The system was impractical; the Hamburg air defence district controlled air and ground defences but each was geographically in no position to help the other. There was no combined arms synthesis, meaning that the FlaK arm did not directly support the German defences thereby forming one mass defence. Instead, fighter units protecting the coast were held there, with KriegsmarineFlaK units, while the Hamburg air defence artillery was held too far inland. The Luftwaffe fighters and FlaK units were located too far apart to coordinate. [31]

Coordination was not helped by the poor relations between the Luftwaffe and Kriegsmarine Commanders-in-Chief, Reichsmarschall Hermann Göring and Großadmiral (Grand Admiral) Erich Raeder. The system required both services to work together but it produced co-operation difficulties. [31] A solution to the problem was twofold. Fighter units defending the North Sea coast were subordinated to Luftgaukommando XI (Air District Command 11) in Hanover. These fighter units would function as an autonomous fighter command or Jagdfliegerführer (Fighter Flyer Leaders). The command of Fighter Command unit was given to Oberstleutnant Carl-August Schumacher, a former commander of II./Jagdgeschwader 77. Schumacher had served in the Kaiserliche Marine (Imperial German Navy) during the First World War and as an officer cadet had seen combat at the Battle of Jutland. [31] It was hoped with his naval background and easy personality it would ease any difficulties with naval service cooperation. [31] Schumacher and his counterpart in the Navy were of the same rank, so each lacked authority over the other, an arrangement that stifled unity of command. [31]

Forces involved

Luftwaffe

The Messerschmitt Bf 110 was a formidable bomber destroyer. Bundesarchiv Bild 101I-382-0211-011, Flugzeug Messerschmitt Me 110.jpg
The Messerschmitt Bf 110 was a formidable bomber destroyer.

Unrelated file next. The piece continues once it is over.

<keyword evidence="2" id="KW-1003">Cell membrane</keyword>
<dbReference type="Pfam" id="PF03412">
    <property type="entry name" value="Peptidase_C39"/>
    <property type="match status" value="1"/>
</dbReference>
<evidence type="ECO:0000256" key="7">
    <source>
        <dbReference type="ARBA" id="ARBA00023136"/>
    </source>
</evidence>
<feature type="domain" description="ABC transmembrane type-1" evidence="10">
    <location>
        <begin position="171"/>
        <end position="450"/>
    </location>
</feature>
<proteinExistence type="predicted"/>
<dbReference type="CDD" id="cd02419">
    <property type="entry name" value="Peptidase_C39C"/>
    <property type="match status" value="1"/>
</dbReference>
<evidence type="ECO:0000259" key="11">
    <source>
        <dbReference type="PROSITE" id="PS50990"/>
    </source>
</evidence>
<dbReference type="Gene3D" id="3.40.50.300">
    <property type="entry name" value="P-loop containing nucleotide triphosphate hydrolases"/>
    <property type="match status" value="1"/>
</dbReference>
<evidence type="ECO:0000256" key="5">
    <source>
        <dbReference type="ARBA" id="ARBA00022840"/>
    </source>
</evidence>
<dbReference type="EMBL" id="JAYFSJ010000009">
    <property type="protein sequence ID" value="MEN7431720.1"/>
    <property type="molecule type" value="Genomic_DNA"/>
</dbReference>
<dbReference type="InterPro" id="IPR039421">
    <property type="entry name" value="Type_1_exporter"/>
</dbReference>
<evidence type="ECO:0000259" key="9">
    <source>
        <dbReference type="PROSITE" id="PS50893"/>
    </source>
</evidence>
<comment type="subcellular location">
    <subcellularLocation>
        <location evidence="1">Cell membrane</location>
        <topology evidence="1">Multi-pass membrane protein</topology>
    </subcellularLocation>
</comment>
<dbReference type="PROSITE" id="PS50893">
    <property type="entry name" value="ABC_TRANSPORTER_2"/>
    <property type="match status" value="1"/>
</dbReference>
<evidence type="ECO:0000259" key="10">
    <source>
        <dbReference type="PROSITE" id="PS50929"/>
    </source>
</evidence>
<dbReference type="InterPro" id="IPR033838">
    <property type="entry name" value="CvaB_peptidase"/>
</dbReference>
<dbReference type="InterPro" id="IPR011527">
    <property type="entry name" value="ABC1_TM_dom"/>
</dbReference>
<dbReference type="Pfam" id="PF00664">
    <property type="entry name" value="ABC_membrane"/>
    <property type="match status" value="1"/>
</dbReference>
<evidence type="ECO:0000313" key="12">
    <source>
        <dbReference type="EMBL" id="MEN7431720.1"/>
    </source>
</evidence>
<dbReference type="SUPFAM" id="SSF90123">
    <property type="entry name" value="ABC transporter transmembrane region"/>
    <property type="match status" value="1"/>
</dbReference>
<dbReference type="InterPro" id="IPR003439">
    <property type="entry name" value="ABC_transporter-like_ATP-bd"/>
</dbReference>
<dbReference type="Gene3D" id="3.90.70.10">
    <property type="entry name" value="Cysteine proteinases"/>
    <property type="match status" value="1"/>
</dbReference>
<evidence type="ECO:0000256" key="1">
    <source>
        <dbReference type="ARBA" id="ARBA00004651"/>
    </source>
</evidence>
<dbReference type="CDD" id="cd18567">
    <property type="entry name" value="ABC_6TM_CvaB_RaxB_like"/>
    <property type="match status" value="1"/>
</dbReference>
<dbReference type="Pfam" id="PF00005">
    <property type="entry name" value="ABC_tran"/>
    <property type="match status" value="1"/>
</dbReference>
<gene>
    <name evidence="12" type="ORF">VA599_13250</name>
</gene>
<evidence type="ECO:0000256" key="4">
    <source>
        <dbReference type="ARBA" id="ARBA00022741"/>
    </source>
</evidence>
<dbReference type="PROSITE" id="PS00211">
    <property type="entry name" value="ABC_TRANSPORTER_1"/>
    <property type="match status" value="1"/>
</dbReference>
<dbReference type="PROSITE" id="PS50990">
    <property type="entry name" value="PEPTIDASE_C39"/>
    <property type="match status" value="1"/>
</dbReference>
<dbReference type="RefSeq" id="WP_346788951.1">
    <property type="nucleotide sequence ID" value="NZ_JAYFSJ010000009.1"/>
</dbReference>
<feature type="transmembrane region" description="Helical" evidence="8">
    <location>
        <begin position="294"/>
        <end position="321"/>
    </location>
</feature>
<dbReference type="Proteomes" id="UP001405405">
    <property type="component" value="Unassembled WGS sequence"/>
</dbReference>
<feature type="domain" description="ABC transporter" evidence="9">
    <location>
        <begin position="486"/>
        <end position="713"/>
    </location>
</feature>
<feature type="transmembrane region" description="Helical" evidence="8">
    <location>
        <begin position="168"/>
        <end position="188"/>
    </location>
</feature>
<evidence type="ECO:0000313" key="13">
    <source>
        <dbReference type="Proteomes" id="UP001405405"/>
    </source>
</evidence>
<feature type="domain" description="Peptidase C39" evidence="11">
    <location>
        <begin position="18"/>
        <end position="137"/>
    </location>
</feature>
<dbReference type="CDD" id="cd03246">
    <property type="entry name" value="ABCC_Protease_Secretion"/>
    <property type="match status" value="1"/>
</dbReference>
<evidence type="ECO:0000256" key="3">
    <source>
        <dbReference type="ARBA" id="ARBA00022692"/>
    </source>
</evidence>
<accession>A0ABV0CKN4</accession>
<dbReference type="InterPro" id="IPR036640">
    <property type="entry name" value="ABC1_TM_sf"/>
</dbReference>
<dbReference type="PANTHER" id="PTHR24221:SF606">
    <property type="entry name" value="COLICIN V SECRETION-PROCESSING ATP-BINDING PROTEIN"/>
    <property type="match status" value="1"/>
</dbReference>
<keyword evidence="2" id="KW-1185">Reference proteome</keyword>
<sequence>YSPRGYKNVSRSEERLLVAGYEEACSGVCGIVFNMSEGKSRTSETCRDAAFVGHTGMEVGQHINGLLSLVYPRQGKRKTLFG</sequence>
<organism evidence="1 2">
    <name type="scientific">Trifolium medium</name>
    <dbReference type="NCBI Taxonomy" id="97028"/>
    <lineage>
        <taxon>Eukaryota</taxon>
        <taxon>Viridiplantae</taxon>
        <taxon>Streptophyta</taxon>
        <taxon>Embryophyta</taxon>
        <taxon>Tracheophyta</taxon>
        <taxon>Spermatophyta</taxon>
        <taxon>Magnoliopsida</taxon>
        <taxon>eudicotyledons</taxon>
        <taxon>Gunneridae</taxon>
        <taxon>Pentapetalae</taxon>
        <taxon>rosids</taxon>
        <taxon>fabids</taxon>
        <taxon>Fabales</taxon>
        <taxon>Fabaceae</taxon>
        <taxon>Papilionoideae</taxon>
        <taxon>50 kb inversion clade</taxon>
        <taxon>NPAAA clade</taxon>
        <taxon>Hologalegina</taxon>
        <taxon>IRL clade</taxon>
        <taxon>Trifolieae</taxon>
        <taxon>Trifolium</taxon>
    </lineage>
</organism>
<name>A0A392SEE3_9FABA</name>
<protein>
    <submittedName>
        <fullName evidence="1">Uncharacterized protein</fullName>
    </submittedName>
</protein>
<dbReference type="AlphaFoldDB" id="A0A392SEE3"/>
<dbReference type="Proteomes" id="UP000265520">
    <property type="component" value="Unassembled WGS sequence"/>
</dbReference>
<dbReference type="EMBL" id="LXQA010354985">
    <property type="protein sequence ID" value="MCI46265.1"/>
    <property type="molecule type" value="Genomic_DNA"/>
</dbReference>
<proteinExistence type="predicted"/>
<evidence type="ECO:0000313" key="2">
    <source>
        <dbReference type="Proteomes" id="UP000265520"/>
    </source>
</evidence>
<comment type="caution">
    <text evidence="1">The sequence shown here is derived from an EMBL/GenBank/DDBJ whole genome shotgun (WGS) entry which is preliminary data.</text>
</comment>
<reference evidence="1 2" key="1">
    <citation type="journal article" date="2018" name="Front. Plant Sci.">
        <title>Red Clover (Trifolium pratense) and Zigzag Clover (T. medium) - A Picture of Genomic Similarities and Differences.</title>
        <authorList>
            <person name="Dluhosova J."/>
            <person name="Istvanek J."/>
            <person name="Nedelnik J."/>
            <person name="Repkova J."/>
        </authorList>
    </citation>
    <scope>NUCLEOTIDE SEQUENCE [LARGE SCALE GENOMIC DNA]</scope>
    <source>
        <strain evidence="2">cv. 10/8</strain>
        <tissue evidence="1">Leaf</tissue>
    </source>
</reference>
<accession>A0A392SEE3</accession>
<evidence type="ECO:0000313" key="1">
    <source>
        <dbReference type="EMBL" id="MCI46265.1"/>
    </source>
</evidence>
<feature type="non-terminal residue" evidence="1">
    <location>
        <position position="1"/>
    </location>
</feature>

Schumacher was given a new command, Stab./Jagdgeschwader 1 (Command./Fighter Group 1, or JG 1), sometimes referred to as JG Nord (Fighter Group North) or JG Schumacher. In addition to the Bf 109D and E variants, the force was also equipped with the Messerschmitt Bf 110. The lack of action during the Phoney War period meant that these aircraft, usually in demand by offensive air fleets ( Luftflotte ), were available for defensive roles. [31]

Stab./JG 1 controlled all the following Gruppen (groups; wings in RAF parlance) which had a combined strength of 80–100 aircraft:

RAF

Formation 1
Section 1: 1 Richard Kellett 2 Turner 3 Speirs
Section 2: 4 Kelly 5 Duguid 6 Riddlesworth
Formation 2
Section 1: 7 Harris 8 Briden 9 Bolloch
Section 2: 10 Ramshaw 11 Grant 12 Purdy
Formation 3
Section 1: 13 Guthrie 14 Petts 15 McRae
Section 2: 16 Challes 17 Allison 18 Lines
Formation 4
19 Hue-Williams 20 Lemon 21 Wimberley 22 Lewis 23 Thompson 24 Ruse HELIGOLAND BIGHT FORMATION.jpg
Formation 1
Section 1: 1 Richard Kellett 2 Turner 3 Speirs
Section 2: 4 Kelly 5 Duguid 6 Riddlesworth
Formation 2
Section 1: 7 Harris 8 Briden 9 Bolloch
Section 2: 10 Ramshaw 11 Grant 12 Purdy
Formation 3
Section 1: 13 Guthrie 14 Petts 15 McRae
Section 2: 16 Challes 17 Allison 18 Lines
Formation 4
19 Hue-Williams 20 Lemon 21 Wimberley 22 Lewis 23 Thompson 24 Ruse